You could say September is Interiors without the laughs (joke: there are no laughs in Interiors either), without the pull of the Hamptons shore outside the windows, and without the chill, elegant eye of Gordon Willis behind the camera. Members of a thoroughly unappealing family convene for a weekend in Vermont. Over the course of it, almost everybody reveals a lurking preference to have a new significant other in his or her life. You will not care who, how, or why, or acquire any insights into the mysteries of human relationships. Just as Maureen Stapleton brought the breath of life to the emotionally stunted mollusks in Interiors, so here Elaine Stritch injects some sting as Mia Farrow's irrepressibly bitchy mother. The other cast members are Sam Waterston, Dianne Wiest (fresh from her Hannah and Her Sisters Oscar®), Denholm Elliott, and Jack Warden. Them you may sympathize with, for theirs is a thankless task. --Richard T. Jameson
This is a finely written, highly dramatic play transfered flawlessly to film by a master cinematographer and is immensely superior to "Interiors" which is heavily influenced by, if not actually ripped off from, Ingmar Bergman. Here, the influence is subsumed into Allen's style and milieu, and he gets tremendous performances from the cast, especially Mia Farrow who despite the later troubles with Allen gave him a heartbreaking rendition of the fragile, wounded character of "Lane" who is brought to a state of desperation in the climax of the story, which is a spellbinding example of pure dramatic storytelling.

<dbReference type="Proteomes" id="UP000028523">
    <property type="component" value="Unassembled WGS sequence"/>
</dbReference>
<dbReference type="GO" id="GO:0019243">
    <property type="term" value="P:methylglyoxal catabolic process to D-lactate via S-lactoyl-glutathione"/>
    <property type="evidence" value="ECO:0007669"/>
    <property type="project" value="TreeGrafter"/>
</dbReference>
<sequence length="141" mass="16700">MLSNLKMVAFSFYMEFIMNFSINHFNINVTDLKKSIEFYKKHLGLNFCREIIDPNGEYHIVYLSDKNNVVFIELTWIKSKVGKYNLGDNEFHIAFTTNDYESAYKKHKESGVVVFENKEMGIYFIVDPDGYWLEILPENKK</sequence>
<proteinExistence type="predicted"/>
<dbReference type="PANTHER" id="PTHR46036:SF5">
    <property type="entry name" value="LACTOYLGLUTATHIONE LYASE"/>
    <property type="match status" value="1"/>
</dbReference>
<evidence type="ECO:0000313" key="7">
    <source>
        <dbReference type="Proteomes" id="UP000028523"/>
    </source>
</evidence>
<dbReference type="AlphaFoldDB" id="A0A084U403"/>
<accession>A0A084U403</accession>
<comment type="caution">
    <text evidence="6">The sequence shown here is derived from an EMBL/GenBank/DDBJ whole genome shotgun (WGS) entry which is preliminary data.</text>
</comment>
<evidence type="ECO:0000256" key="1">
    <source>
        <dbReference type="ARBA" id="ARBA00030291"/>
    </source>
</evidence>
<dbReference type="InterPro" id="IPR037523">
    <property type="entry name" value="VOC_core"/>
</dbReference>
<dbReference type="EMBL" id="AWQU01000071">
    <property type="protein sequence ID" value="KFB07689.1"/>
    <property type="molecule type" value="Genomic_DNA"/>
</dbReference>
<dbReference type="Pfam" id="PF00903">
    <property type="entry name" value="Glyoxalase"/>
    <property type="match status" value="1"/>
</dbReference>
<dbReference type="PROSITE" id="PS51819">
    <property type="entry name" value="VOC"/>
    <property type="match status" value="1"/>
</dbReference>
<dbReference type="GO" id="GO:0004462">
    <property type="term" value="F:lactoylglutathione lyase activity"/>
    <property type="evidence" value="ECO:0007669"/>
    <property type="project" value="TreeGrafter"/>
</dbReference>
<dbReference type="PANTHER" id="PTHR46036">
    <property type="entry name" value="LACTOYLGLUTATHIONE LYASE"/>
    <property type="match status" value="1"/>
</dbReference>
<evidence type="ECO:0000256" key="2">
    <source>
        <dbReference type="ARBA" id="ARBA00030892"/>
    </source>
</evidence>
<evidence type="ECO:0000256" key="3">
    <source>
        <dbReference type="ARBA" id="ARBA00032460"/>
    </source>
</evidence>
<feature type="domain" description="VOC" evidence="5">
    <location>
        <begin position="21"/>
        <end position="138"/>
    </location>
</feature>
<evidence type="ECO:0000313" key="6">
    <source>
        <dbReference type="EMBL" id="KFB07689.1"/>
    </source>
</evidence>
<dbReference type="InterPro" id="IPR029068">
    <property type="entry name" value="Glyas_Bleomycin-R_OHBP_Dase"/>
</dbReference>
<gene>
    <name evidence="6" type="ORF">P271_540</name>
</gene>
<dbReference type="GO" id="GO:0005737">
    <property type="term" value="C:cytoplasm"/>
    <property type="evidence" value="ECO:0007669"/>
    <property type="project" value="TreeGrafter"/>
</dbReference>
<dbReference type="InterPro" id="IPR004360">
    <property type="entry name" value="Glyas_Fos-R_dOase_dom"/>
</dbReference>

This is definitely a film for mature audiences who can appreciate the complex human nature and emotions and the fragile of human minds. The film is full of intellectual conversations over and over again and if you are not paying attention you can miss out on the lines. Mia Farrow is the best looking of the bunch no doubt and is the lead character. However, as the film progress, I must give the notch to Dianne Wiest for best performance in this movie. Hats off to you Dianne if you are reading this review. Her sets with Sam Waterston are so real that make you forget it's only a movie. Her performance in the set when Sam reach over to kiss her one last time to say good bye will pierce open your heart as she rejects and look away. I often wonder how is it possible to act like this when you know fully well there are cameras and a room full of crews watching.
One minor point though as I find some of Denholm Elliott's dialogues not recorded very clearly. Denholm is a wonderful actor and his lines are beautiful. This is also true for all the actors and actresses in this movie, all performed superb. This DVD is definitely a keeper for years to come.
Again, all of the Allen conceits are here: Nature vs. Read more